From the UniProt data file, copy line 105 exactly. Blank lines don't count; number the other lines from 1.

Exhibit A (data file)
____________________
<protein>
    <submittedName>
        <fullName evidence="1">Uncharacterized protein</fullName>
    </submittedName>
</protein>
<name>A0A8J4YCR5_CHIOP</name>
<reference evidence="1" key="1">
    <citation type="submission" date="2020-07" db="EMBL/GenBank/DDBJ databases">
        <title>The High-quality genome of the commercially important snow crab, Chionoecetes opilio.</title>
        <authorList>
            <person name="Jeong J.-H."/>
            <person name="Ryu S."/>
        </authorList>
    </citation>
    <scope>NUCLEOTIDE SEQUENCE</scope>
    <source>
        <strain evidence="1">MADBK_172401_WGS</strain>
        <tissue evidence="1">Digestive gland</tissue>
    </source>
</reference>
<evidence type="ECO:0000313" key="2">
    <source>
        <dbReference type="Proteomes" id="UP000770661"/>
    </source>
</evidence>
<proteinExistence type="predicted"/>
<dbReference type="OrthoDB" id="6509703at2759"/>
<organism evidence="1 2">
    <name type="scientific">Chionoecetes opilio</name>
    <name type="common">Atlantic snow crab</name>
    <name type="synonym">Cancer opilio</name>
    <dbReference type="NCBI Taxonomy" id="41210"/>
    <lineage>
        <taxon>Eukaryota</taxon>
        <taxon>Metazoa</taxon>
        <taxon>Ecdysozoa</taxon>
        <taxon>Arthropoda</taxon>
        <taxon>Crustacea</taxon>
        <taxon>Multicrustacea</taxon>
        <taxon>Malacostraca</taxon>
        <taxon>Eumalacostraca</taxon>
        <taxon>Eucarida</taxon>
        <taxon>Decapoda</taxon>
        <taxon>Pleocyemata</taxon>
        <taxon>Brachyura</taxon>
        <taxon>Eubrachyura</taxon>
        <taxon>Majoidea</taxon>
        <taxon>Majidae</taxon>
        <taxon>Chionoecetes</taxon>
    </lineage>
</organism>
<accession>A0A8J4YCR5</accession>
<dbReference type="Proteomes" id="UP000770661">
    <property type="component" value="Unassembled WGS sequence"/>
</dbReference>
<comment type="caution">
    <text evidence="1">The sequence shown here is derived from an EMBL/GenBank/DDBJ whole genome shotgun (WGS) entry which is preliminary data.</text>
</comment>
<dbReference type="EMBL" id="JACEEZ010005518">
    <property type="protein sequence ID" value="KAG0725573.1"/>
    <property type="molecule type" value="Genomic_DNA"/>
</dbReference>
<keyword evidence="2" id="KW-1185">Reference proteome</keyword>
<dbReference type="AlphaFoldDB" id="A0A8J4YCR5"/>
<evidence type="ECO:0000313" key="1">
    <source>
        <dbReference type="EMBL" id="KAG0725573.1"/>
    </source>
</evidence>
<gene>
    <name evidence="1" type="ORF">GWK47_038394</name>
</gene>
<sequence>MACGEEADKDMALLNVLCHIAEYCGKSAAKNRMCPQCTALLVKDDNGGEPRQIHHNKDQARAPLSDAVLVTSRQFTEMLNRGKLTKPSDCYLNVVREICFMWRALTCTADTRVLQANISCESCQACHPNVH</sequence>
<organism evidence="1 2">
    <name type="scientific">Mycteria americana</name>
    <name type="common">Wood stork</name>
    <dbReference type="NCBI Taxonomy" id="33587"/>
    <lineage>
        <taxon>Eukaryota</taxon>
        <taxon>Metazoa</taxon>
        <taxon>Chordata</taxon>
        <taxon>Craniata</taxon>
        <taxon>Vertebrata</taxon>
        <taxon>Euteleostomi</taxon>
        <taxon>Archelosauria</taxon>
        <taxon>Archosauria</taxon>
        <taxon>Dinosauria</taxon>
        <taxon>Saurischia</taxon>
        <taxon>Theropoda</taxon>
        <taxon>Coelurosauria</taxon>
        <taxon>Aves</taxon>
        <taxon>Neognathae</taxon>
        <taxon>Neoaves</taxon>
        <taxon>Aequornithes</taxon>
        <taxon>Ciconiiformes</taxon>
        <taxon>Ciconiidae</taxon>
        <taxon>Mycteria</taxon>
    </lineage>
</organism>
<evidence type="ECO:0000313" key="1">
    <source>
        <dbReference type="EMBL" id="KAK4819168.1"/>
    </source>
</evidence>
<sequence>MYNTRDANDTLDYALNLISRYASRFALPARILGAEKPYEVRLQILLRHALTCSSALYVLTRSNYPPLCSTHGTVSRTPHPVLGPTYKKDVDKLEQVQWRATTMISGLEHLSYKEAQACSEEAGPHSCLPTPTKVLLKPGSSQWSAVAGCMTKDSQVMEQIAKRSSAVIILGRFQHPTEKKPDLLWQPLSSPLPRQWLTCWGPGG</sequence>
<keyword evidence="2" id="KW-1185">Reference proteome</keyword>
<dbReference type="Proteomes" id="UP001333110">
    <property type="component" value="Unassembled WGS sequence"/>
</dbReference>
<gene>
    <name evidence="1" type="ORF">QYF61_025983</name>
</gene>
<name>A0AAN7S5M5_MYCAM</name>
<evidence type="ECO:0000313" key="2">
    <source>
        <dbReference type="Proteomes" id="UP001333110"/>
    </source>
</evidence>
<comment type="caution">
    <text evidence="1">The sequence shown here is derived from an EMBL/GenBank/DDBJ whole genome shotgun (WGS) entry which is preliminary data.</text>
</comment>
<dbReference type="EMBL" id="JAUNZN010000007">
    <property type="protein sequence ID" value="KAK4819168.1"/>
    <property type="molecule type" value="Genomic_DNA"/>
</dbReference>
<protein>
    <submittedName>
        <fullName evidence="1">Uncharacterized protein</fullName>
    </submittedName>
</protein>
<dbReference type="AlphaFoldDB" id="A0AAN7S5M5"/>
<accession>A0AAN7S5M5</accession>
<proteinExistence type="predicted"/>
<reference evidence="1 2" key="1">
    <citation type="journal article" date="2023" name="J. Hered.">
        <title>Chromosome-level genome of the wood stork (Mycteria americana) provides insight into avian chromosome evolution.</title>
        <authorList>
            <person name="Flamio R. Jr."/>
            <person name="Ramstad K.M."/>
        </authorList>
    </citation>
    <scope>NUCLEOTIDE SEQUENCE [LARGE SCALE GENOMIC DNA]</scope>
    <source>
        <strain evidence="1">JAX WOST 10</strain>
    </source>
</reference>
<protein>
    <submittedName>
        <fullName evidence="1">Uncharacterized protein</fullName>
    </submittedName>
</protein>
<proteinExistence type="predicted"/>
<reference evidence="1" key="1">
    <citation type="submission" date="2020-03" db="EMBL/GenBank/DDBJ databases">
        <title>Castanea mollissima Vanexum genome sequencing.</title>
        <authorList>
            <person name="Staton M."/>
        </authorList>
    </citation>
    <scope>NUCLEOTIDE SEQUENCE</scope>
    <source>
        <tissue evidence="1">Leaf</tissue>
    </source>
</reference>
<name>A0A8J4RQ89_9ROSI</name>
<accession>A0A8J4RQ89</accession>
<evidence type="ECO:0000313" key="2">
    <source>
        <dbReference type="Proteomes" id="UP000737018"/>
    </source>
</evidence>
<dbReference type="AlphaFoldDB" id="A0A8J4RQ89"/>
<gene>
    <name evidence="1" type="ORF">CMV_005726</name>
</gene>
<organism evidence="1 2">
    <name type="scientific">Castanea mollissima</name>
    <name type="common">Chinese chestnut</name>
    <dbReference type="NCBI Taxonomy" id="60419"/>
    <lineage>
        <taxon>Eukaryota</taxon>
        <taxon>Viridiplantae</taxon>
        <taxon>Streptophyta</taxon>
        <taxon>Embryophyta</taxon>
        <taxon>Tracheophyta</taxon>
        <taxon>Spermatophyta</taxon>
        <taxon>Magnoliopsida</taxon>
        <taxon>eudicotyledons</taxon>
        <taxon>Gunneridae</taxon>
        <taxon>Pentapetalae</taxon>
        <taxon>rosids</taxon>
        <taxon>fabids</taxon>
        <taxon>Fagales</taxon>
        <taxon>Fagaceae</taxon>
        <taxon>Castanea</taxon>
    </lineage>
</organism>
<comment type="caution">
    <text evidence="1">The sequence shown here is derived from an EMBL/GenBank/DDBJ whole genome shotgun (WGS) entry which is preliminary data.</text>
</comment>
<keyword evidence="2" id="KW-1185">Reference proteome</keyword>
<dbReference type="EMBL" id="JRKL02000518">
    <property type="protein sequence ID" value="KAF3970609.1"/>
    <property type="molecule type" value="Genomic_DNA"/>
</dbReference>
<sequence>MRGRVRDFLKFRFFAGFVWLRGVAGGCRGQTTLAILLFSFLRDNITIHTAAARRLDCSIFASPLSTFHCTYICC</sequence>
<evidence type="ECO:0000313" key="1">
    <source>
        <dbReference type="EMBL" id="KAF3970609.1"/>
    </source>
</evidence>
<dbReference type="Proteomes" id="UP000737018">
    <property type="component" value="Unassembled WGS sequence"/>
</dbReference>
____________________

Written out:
<sequence>MYNTRDANDTLDYALNLISRYASRFALPARILGAEKPYEVRLQILLRHALTCSSALYVLTRSNYPPLCSTHGTVSRTPHPVLGPTYKKDVDKLEQVQWRATTMISGLEHLSYKEAQACSEEAGPHSCLPTPTKVLLKPGSSQWSAVAGCMTKDSQVMEQIAKRSSAVIILGRFQHPTEKKPDLLWQPLSSPLPRQWLTCWGPGG</sequence>